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News

We sentenced Japanese for this

By ROBYN BLUMNER
Published October 22, 2006


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Flanked by the panjandrums of shame and the dirty hands gang, including the current attorney general and the vice president, President Bush on Tuesday signed into law the Military Commissions Act, a law that will go down in history as an obscenity against liberty and decency.

No presidential signing statement accompanies this bill. Bush got the despotic powers he wanted, or as White House spokesman Tony Snow explained it: "They did a really good job this time," meaning that you don't have to confiscate power by rewriting a law when Congress hands it to you.

In touting the measure, Bush declared that the "CIA program" would now be allowed to continue and interrogators could return to performing "their duties to the fullest extent of the law." He presumably means that the CIA will once again be free to use reported techniques such as water-boarding - in which a prisoner is made to feel like he's drowning - or forcing shackled prisoners to stand in one place for 40 hours or more, or exposing naked prisoners to 50-degree temperatures and drenching them with cold water.

Bush was strident in asserting that the CIA chamber of horrors or "program" could be open for business again. But at the same time, the president gravely assured us: "The United States does not torture."

Interestingly, we weren't nearly as blithe about waterboarding when it happened to our own guys during World War II. Then, we considered it a war crime and a form of torture.

In "Drop by Drop: Forgetting the History of Water Torture in U.S. Courts," Judge Evan Wallach of the U.S. Court of International Trade has documented the trials in which the United States used evidence of water-boarding as a basis for prosecutions. The article, still in draft form, will be published soon by the Columbia Journal of Transnational Law.

Among the numerous examples, Wallach cites one involving four Japanese defendants who were tried before a U.S. military commission at Yokohama, Japan, in 1947 for their treatment of American and Allied prisoners. Wallach writes, in the case of United States of America vs. Hideji Nakamura, Yukio Asano, Seitara Hata and Takeo Kita, "water torture was among the acts alleged in the specifications ... and it loomed large in the evidence presented against them."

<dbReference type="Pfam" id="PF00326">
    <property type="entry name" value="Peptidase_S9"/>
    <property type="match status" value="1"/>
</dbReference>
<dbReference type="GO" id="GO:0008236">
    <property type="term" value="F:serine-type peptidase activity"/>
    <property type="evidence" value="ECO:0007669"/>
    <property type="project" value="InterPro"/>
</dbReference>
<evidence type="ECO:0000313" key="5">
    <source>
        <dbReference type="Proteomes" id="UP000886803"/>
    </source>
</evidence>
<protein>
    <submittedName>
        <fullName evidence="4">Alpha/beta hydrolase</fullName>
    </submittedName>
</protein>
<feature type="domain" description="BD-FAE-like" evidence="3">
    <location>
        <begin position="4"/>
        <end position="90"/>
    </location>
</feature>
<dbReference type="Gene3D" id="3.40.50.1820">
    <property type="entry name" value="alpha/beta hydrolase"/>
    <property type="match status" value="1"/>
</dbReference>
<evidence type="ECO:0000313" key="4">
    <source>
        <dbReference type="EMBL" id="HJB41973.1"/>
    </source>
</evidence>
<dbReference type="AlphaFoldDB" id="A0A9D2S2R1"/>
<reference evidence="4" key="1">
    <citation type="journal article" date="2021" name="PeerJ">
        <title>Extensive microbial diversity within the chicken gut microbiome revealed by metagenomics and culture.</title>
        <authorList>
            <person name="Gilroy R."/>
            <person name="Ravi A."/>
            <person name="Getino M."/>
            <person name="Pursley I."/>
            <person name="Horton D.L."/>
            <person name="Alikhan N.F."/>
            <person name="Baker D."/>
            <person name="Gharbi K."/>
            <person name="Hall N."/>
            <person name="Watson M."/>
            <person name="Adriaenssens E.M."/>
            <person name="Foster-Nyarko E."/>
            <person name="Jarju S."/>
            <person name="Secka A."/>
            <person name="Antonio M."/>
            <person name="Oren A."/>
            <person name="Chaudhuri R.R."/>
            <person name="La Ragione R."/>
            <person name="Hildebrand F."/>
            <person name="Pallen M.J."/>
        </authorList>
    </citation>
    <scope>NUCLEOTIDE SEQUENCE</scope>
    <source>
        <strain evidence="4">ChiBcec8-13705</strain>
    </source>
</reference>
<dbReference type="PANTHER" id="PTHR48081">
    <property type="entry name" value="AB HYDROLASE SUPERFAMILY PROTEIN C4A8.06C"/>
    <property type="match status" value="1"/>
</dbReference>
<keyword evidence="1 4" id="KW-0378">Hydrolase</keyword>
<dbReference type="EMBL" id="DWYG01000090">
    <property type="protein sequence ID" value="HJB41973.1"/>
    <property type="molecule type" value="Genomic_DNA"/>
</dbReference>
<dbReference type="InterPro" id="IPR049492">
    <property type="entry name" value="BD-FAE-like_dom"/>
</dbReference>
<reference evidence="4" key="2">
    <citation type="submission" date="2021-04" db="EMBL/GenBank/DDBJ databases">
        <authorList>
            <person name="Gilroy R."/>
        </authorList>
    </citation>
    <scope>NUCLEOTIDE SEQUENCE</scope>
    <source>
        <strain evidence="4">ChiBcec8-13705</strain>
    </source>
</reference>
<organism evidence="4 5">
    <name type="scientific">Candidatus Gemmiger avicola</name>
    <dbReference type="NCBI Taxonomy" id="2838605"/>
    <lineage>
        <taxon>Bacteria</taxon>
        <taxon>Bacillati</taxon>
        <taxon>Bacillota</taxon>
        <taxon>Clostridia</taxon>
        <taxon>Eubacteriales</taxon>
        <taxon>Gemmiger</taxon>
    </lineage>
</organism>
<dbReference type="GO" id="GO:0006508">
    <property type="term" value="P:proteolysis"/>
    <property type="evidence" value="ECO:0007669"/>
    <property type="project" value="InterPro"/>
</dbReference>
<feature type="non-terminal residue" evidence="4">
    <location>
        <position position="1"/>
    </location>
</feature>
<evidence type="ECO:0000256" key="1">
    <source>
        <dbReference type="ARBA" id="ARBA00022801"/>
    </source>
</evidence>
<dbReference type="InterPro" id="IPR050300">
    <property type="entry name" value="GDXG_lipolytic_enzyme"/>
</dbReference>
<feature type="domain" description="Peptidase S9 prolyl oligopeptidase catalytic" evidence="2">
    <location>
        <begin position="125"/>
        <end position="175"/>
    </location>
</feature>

Hata, the camp doctor, was charged with war crimes stemming from the brutal mistreatment and torture of Morris Killough "by beating and kicking him (and) by fastening him on a stretcher and pouring water up his nostrils." Other American prisoners, including Thomas Armitage, received similar treatment, according to the allegations.

Armitage described his ordeal: "They would lash me to a stretcher then prop me up against a table with my head down. They would then pour about 2 gallons of water from a pitcher into my nose and mouth until I lost consciousness."

Hata was sentenced to 25 years at hard labor, and the other defendants were convicted and given long stints at hard labor as well.

Wallach also found a 1983 case out of San Jacinto County, Texas, in which James Parker, the county sheriff, and three deputies were criminally charged for handcuffing suspects to chairs, draping towels over their faces and pouring water over the towel until a confession was elicited. One victim described the experience this way: "I thought I was going to be strangled to death. ... I couldn't breath."

The sheriff pleaded guilty and his deputies went to trial where they were convicted of civil rights violations. All received long prison sentences. U.S. District Judge James DeAnda told the former sheriff at sentencing, "The operation down there would embarrass the dictator of a country."

But not our president. He's just about as proud as can be of the "program," boasting about all the fine intelligence we've extracted from the likes of Khalid Sheikh Mohammed, while conveniently ignoring all the bad information that spilled out of him that sent our law enforcement on wild goose chases.

A former CIA insider suggests that the president has got it all wrong if he thinks CIA interrogators are looking for license to mistreat prisoners.

According to Fred Hitz, former CIA inspector general and veteran CIA operations officer: "There's nobody out there in the CIA that I can imagine who wants to be governed by a set of standards that is different from those in the Army Field Manual." Under that manual, abusive techniques are strictly barred.

So it's really the president and vice president and their minions who are pushing for interrogation techniques that Dr. Allen Keller, who directs a program for torture survivors in New York, calls "torture" and the infliction of "serious physical or mental pain and suffering."

Our leaders think the Military Commissions Act gives them the thumbs-up. But morality, common decency and history surely won't.

[Last modified October 22, 2006, 01:51:23]


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